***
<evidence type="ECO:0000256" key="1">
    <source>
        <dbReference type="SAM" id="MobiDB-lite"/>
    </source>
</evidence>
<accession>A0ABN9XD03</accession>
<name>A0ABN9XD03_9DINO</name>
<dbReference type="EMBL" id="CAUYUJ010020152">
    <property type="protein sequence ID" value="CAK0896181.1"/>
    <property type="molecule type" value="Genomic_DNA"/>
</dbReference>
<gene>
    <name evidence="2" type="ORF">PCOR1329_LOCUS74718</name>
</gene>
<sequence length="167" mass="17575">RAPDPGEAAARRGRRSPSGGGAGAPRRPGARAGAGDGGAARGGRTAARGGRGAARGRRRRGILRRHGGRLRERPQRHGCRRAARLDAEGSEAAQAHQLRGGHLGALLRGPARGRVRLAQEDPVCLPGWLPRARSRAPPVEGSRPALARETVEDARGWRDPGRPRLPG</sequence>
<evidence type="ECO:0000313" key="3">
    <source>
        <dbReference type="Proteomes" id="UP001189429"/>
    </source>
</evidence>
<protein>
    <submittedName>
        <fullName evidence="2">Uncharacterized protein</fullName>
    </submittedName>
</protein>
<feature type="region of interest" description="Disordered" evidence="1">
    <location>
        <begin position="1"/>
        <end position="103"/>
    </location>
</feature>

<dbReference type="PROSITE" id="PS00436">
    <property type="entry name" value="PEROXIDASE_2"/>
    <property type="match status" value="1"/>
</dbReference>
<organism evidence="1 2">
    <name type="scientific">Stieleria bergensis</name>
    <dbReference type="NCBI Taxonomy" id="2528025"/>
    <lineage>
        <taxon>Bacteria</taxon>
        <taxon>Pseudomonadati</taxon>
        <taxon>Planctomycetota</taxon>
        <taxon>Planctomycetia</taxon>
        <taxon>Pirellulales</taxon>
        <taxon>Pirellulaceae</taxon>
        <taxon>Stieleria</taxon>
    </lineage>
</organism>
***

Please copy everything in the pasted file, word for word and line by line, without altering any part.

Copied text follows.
<evidence type="ECO:0000256" key="1">
    <source>
        <dbReference type="SAM" id="MobiDB-lite"/>
    </source>
</evidence>
<accession>A0ABN9XD03</accession>
<name>A0ABN9XD03_9DINO</name>
<dbReference type="EMBL" id="CAUYUJ010020152">
    <property type="protein sequence ID" value="CAK0896181.1"/>
    <property type="molecule type" value="Genomic_DNA"/>
</dbReference>
<gene>
    <name evidence="2" type="ORF">PCOR1329_LOCUS74718</name>
</gene>
<sequence length="167" mass="17575">RAPDPGEAAARRGRRSPSGGGAGAPRRPGARAGAGDGGAARGGRTAARGGRGAARGRRRRGILRRHGGRLRERPQRHGCRRAARLDAEGSEAAQAHQLRGGHLGALLRGPARGRVRLAQEDPVCLPGWLPRARSRAPPVEGSRPALARETVEDARGWRDPGRPRLPG</sequence>
<evidence type="ECO:0000313" key="3">
    <source>
        <dbReference type="Proteomes" id="UP001189429"/>
    </source>
</evidence>
<protein>
    <submittedName>
        <fullName evidence="2">Uncharacterized protein</fullName>
    </submittedName>
</protein>
<feature type="region of interest" description="Disordered" evidence="1">
    <location>
        <begin position="1"/>
        <end position="103"/>
    </location>
</feature>

<dbReference type="PROSITE" id="PS00436">
    <property type="entry name" value="PEROXIDASE_2"/>
    <property type="match status" value="1"/>
</dbReference>
<organism evidence="1 2">
    <name type="scientific">Stieleria bergensis</name>
    <dbReference type="NCBI Taxonomy" id="2528025"/>
    <lineage>
        <taxon>Bacteria</taxon>
        <taxon>Pseudomonadati</taxon>
        <taxon>Planctomycetota</taxon>
        <taxon>Planctomycetia</taxon>
        <taxon>Pirellulales</taxon>
        <taxon>Pirellulaceae</taxon>
        <taxon>Stieleria</taxon>
    </lineage>
</organism>